International Women’s Day

In honor of International Women’s Day, I thought I’d write about some of the women I admire. These are women I know/knew personally, women who have influenced me on my journey. It’s not an exhaustive list – just a few names that popped into my head when I saw today’s Google Doodle “celebrating progress on the path to gender equity”.

In addition to honoring Women’s History Month and International Women’s Day with this post, I was also struck by the picture that popped up on my desktop today (my desktop rotates through my travel pictures). It’s a picture of the base of a sculpture with these words: Mitákuye Oyás’in. This is a phrase from the Lakota language celebrating the belief that we’re all connected. I believe in this world view of interconnectedness – the tree of life with many branches and strong roots to support us all even through divisiveness, distress, and discord. So – in the words of a Lakota prayer – here’s “to the mineral nation” that builds and maintains our bones, here’s “to the plant nation” that sustains our bodies and organs, here’s “to the animal nation” that offers “loyal companionship in this walk of life”, here’s “to the human nation” with whom we share our paths “upon the sacred wheel of Earthly life”. And here’s to the women who touch, heal, preach, lead, support, drive, build, engineer, defend, create, collaborate, serve, protect, and connect us all.

Mary Sue Butler and Betty Jean Campbell. Mary Sue was my first piano teach, and Betty Jean was my last piano teacher. From them I learned musicianship, the central role of regular practice, how to get through the terrors of recitals, how to accompany as well as how to play a solo, and most importantly, how music – all sorts of music – can save and sooth the soul.

Mrs. Endorf, Mrs. Shuck, Miss Brooks, Mrs. White, Mrs. Toole, Mrs. Tuttle – my first through sixth grade teachers. Ah, the many, many, many lessons – life lessons, penmanship lessons, spelling lessons, science lessons, math lessons – that I learned from these women.

Dr. Donetta Goodall. Donetta was the first woman leader in higher education to impact me. She altered my sense about what I could be and do at ACC, and shaped my approach to leadership. Perhaps there were other women before her on my journey – but frankly, higher education leadership was a male prerogative as I entered my early roles as a leader. Donetta is calm, gracious, funny, patient, and forthright. She saw something in me – even when I was an interim dean who knew nothing about what it meant to be dean – that she supported, enabled, and applauded. She is a lovely lady – and I learned a lot working for her and watching her in action.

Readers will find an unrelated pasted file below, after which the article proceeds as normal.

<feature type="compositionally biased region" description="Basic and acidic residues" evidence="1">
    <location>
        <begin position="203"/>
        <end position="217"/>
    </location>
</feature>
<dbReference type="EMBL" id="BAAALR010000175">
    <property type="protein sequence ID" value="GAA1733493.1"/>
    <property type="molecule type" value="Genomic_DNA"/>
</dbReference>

Midge Jones. My Aunt Midge was a hardworking, lovely, generous lady with a great laugh, a great sense of style, and a great love for me and my sister. Among many things, she taught me that you could “color outside the lines” – NOT something my parents ever taught me. When my sister and I were visiting her and headed off to spend the day at Six Flags (we were probably 12 and 14), she fed us hamburgers for breakfast. At the age of 12, I had no idea that you could eat hamburgers for breakfast! Ah, the things I learned from Aunt Midge.

Debra Peterson. I won’t tell you Debra’s story – it’s not mine to tell. But I have known and admired Debra for over 20 years. Life has thrown her all sorts of heavy burdens, yet she perseveres with kindness, compassion, and a smile. If you want an example of endurance with resilience through life’s trials, get to know Debra (if you don’t already).

I celebrate these women and many others who helped me become who I am today. I celebrate the progress that women have made even while knowing that there is much left to do. I’ll end with a little more from the Lakota prayer that I referenced earlier. These women – and many others not mentioned here – “are all my relations, my relatives, without whom I would not live. We are in the circle of life together, co-existing, co-dependent, co-creating our destiny. One, not more important than the other. One nation evolving from the other and yet each dependent upon the one above and the one below.”

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